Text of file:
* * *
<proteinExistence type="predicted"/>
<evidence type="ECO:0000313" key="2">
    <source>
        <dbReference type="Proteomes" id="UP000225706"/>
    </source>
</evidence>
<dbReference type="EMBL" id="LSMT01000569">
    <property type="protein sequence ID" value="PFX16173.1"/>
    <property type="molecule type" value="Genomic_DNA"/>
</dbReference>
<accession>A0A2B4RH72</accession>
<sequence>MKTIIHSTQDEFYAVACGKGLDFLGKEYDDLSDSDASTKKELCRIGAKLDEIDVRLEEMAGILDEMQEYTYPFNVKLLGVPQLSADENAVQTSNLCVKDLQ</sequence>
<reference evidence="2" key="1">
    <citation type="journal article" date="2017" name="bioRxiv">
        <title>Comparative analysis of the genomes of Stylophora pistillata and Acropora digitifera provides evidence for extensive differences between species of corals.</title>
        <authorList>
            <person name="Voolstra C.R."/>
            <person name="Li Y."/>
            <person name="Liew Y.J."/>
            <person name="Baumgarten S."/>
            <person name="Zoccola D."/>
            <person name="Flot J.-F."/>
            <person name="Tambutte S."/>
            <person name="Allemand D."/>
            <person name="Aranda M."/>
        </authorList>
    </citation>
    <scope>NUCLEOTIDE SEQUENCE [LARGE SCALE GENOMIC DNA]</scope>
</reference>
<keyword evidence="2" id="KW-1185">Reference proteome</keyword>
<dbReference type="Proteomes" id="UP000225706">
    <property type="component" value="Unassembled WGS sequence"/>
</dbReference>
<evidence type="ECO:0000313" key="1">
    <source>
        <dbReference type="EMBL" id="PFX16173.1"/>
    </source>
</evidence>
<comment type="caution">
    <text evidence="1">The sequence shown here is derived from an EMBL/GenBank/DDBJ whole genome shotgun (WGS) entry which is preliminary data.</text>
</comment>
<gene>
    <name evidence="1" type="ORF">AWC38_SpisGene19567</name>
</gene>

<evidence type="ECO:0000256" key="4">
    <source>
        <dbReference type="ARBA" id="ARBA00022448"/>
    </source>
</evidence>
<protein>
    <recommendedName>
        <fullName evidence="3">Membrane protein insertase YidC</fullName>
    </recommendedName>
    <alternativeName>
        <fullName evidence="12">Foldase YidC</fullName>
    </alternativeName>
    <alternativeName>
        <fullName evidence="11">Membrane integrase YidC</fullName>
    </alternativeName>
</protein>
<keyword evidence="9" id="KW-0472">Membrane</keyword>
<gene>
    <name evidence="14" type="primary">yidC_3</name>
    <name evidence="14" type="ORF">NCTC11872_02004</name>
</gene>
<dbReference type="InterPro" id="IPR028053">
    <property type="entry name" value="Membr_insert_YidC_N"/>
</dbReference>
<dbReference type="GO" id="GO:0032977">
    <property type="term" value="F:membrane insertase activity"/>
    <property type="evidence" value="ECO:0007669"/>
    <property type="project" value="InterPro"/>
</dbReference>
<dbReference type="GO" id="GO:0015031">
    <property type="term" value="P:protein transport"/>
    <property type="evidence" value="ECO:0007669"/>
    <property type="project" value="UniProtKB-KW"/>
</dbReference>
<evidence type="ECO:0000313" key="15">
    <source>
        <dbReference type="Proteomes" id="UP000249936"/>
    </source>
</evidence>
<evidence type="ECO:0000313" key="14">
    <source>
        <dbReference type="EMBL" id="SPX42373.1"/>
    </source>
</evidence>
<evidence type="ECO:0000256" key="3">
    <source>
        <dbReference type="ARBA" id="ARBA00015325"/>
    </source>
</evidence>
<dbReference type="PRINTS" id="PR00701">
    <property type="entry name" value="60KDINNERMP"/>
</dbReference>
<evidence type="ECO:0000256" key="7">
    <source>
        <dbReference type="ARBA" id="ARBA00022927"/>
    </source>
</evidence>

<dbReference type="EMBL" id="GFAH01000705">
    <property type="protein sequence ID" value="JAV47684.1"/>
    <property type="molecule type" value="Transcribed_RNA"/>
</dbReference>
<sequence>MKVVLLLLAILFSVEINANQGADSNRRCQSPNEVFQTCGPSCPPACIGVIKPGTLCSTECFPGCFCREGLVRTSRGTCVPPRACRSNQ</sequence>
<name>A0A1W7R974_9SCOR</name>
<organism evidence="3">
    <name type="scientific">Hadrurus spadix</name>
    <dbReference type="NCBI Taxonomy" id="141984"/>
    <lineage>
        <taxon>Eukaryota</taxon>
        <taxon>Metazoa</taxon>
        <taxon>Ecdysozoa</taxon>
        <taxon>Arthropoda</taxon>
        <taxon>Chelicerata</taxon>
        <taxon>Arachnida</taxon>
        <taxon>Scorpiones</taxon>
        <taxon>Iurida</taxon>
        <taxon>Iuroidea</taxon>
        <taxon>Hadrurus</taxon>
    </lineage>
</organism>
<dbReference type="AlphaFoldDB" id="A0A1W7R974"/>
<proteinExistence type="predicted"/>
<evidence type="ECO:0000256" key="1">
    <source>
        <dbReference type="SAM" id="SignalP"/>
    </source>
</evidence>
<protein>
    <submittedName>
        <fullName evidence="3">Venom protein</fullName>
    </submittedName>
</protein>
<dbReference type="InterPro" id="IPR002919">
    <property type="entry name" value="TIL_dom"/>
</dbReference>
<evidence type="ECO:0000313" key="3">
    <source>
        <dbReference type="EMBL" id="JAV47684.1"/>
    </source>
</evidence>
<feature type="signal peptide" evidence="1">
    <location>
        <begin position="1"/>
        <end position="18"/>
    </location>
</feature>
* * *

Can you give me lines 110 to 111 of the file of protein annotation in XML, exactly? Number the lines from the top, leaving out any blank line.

    <dbReference type="NCBI Taxonomy" id="141984"/>
    <lineage>